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Smart cities can improve quality of life by up to 30pc

19 8 13

WHETHER it is Asia or America, everyone is aspiring to build a smart city – and most are finding success to varying degrees, but there needs to be more effort on the part of municipal and government officials to make a real difference.

According to McKinsey who just released a 152-page report on Smart Cities, current applications of technology could improve some quality-of-life indicators by 10–30 percent.

Given the fact that the cities are bursting at the seams, are accommodating more than half of the world’s population, and are expected to add another 2.5 billion new residents by 2050, a renewed focus on making cities smarter is important.

SEE ALSO: Sorry Dubai, London: Singapore is the #1 smart city

The global consulting firm assessed how dozens of current smart city applications could perform in three sample cities with varying legacy infrastructure systems and baseline starting points.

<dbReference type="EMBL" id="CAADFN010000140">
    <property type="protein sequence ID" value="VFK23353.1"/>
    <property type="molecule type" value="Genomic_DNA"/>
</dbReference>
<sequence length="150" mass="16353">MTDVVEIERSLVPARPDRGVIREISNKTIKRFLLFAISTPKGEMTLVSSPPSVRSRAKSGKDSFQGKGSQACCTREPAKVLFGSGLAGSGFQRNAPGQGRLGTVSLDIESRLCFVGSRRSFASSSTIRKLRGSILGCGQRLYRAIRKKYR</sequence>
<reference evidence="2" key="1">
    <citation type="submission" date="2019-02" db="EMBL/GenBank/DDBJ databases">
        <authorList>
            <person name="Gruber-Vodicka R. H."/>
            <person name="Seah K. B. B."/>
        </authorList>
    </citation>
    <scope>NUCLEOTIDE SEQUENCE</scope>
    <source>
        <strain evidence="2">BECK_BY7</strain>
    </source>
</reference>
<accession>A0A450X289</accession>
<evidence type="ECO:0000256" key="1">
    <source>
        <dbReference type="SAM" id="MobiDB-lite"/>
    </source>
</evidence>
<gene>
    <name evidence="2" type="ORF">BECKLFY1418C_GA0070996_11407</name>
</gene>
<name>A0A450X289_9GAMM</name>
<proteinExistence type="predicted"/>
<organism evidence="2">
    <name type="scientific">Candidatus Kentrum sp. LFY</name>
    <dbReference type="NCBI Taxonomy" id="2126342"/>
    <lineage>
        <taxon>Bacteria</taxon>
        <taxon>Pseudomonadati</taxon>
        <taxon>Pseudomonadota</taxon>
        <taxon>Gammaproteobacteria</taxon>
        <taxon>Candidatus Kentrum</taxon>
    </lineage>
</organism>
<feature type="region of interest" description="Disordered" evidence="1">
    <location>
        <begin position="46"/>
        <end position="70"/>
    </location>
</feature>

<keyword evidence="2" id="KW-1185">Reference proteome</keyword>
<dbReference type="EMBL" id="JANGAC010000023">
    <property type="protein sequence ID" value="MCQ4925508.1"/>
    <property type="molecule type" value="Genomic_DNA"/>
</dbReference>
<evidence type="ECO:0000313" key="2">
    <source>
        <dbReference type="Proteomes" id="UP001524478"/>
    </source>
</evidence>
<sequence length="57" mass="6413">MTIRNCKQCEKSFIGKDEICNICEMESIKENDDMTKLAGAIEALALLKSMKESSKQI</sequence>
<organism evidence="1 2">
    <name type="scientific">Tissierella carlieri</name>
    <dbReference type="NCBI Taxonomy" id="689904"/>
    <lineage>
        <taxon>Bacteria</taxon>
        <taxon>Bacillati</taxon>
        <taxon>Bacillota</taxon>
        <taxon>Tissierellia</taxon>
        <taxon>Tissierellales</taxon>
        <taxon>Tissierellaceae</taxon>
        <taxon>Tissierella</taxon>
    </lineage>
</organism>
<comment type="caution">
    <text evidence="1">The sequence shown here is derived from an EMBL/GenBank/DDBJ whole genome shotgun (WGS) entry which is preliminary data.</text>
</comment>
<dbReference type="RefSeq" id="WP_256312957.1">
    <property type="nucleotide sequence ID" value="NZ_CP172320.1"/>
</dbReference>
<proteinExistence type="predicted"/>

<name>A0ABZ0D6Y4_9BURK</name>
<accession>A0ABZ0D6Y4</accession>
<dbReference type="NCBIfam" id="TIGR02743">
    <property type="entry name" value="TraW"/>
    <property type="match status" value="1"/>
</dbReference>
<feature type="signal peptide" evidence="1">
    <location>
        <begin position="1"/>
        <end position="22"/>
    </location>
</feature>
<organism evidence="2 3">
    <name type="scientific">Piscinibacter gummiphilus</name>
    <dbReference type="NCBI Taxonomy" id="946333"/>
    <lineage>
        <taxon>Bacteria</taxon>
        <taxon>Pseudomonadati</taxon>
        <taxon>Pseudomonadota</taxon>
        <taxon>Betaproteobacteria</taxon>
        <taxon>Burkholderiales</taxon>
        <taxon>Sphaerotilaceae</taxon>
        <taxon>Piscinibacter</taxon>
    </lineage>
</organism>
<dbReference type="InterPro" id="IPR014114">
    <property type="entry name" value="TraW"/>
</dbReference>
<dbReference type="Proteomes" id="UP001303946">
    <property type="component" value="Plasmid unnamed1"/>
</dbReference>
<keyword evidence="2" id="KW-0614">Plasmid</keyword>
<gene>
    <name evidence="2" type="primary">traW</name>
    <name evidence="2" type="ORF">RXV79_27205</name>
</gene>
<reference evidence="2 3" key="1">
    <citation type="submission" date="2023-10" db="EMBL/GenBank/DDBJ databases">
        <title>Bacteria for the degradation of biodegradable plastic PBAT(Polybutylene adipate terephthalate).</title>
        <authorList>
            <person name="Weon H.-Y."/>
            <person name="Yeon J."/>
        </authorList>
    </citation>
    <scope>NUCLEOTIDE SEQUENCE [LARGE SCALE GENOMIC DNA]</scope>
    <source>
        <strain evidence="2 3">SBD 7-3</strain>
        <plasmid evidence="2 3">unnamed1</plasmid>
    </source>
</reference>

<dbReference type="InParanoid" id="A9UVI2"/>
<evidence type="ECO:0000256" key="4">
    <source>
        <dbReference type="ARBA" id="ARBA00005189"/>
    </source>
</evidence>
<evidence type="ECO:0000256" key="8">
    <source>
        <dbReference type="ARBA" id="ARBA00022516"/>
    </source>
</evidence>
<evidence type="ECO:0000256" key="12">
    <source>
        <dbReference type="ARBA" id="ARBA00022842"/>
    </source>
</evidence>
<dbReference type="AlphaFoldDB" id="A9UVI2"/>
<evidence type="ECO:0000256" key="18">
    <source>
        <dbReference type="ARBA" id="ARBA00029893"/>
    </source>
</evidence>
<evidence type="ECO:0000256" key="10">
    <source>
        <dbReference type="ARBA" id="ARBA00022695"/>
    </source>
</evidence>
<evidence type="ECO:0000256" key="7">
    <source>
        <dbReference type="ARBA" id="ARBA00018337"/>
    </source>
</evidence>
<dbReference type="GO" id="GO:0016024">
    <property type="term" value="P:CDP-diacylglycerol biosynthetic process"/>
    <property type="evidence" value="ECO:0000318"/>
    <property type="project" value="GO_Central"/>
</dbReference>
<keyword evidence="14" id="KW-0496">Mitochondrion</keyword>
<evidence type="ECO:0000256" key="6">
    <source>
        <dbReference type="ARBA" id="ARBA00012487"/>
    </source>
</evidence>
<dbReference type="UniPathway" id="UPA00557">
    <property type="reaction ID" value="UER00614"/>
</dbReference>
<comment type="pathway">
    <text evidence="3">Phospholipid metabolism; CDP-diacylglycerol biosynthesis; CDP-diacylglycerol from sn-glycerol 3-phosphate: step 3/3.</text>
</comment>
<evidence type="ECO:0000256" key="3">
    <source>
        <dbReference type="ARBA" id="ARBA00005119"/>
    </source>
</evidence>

It found that the tools could reduce fatalities by 8–10 percent, accelerate emergency response times by 20–35 percent, shave the average commute by 15–20 percent, lower the disease burden by 8–15 percent, and cut greenhouse gas emissions by 10–15 percent.

Understanding the potential of smart cities

The world’s infrastructure didn’t come into existence all of a sudden. It was built over decades. As a result, it’s not always at par with the most modern technology or the latest innovations.

Despite investing US$2.5 trillion on infrastructures such as transportation, power, water, and telecommunications systems, there’s a lot that needs to be overhauled.

Especially when we........

© Asian Correspondent